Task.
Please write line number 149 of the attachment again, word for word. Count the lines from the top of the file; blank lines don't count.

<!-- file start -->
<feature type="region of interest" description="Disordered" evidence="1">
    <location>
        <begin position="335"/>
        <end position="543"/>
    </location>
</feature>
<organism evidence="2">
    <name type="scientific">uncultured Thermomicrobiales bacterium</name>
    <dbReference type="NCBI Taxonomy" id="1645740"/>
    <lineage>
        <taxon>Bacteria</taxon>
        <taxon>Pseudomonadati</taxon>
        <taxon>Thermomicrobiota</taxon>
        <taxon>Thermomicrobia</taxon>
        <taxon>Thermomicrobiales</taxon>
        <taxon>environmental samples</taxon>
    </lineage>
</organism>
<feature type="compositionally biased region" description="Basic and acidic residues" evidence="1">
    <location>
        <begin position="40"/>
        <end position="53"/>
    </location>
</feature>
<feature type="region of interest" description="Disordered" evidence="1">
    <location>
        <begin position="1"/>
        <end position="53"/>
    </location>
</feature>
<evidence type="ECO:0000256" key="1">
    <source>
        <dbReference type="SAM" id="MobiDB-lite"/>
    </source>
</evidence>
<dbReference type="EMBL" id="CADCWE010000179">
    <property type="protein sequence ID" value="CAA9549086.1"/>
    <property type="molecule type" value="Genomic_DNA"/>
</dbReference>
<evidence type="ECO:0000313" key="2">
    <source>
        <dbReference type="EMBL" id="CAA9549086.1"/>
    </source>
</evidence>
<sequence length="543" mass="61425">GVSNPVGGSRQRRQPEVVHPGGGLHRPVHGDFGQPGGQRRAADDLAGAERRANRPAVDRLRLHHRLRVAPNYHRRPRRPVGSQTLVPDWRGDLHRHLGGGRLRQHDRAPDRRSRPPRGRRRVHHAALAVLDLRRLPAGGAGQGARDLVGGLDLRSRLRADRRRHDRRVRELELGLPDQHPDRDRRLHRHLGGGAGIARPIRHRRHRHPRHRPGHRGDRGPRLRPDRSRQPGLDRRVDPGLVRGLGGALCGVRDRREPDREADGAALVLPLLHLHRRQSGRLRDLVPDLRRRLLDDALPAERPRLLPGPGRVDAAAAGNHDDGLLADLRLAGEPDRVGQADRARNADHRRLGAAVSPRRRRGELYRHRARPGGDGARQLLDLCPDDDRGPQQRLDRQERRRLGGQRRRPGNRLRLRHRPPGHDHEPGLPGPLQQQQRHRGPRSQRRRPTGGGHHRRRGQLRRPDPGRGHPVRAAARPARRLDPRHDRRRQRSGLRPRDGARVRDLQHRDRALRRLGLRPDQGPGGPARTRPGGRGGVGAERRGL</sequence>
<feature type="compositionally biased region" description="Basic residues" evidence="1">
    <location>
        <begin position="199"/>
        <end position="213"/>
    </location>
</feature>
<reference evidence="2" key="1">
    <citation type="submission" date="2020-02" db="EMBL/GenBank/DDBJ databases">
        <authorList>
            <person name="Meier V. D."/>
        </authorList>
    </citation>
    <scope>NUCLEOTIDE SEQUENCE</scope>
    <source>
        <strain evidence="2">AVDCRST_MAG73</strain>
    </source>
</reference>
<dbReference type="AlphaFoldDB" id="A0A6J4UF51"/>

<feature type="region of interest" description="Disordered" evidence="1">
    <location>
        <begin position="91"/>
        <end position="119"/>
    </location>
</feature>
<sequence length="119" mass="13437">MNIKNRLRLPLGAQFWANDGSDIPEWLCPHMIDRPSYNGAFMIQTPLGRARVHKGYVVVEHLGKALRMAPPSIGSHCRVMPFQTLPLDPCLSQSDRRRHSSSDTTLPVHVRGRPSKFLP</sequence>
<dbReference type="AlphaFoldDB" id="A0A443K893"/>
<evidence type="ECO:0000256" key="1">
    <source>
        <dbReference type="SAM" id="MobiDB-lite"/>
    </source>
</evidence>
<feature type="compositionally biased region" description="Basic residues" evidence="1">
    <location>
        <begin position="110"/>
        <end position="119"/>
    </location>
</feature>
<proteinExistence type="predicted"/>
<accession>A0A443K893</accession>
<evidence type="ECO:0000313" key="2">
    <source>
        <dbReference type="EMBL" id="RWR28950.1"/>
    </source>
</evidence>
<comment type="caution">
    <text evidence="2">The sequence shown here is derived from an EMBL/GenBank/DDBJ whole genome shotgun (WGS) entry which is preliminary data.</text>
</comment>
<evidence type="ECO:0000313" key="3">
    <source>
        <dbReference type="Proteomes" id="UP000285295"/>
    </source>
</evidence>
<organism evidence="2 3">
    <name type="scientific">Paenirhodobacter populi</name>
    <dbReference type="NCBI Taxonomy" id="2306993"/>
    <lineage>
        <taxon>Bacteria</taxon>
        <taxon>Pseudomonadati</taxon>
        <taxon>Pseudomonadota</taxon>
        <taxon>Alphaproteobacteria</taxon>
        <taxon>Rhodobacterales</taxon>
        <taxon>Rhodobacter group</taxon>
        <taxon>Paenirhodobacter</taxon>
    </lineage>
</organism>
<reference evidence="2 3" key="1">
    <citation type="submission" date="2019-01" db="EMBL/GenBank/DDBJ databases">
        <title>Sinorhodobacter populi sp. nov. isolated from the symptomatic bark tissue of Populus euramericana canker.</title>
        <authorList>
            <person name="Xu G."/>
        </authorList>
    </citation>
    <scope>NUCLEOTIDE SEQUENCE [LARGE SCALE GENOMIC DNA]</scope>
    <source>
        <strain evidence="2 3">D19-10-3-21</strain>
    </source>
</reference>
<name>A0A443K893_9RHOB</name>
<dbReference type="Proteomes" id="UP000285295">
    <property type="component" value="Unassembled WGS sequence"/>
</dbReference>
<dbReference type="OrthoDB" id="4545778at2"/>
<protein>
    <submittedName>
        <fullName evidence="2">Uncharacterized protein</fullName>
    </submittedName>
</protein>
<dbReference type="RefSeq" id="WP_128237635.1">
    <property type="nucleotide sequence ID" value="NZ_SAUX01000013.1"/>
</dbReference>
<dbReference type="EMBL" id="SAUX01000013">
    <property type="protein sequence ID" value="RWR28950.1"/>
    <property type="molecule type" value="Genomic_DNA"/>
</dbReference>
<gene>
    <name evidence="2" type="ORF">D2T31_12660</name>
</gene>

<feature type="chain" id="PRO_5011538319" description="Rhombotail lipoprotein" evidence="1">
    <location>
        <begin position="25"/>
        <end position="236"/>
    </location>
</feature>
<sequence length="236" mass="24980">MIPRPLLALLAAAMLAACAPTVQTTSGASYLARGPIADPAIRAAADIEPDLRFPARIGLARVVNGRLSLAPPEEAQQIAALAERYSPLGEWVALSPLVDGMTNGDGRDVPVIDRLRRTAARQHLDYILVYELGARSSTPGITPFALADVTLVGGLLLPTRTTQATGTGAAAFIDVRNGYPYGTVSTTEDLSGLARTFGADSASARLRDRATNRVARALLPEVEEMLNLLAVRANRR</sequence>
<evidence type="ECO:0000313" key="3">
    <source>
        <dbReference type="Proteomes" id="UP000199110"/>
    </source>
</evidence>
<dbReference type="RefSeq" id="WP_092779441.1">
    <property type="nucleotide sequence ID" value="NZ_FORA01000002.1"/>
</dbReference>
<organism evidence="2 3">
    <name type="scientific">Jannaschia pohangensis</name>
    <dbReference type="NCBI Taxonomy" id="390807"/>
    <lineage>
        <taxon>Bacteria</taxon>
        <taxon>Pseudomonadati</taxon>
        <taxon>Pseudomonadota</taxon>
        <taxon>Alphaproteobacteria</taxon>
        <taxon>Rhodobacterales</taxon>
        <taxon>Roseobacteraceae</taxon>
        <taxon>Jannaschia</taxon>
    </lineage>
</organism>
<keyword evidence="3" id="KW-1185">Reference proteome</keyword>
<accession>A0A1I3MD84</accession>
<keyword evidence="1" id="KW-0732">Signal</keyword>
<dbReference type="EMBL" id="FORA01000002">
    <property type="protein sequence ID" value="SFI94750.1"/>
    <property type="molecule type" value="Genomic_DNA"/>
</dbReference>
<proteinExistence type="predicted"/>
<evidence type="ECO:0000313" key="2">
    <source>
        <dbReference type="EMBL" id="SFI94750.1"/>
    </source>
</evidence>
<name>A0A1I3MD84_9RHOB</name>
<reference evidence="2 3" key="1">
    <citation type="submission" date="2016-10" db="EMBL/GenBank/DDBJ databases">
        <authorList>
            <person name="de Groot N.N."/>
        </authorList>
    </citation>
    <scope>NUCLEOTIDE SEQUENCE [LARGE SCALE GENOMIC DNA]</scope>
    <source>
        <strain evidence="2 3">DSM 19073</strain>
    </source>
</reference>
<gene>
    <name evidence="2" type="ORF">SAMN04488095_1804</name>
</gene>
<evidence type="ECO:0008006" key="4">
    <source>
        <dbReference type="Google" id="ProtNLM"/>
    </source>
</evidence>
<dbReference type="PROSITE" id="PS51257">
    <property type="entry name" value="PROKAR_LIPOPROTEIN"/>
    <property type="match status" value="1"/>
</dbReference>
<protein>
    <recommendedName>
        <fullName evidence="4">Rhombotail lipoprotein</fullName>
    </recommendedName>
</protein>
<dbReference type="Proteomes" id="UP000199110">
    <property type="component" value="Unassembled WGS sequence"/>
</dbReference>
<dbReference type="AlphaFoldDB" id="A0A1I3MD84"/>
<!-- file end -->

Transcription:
<sequence length="236" mass="24980">MIPRPLLALLAAAMLAACAPTVQTTSGASYLARGPIADPAIRAAADIEPDLRFPARIGLARVVNGRLSLAPPEEAQQIAALAERYSPLGEWVALSPLVDGMTNGDGRDVPVIDRLRRTAARQHLDYILVYELGARSSTPGITPFALADVTLVGGLLLPTRTTQATGTGAAAFIDVRNGYPYGTVSTTEDLSGLARTFGADSASARLRDRATNRVARALLPEVEEMLNLLAVRANRR</sequence>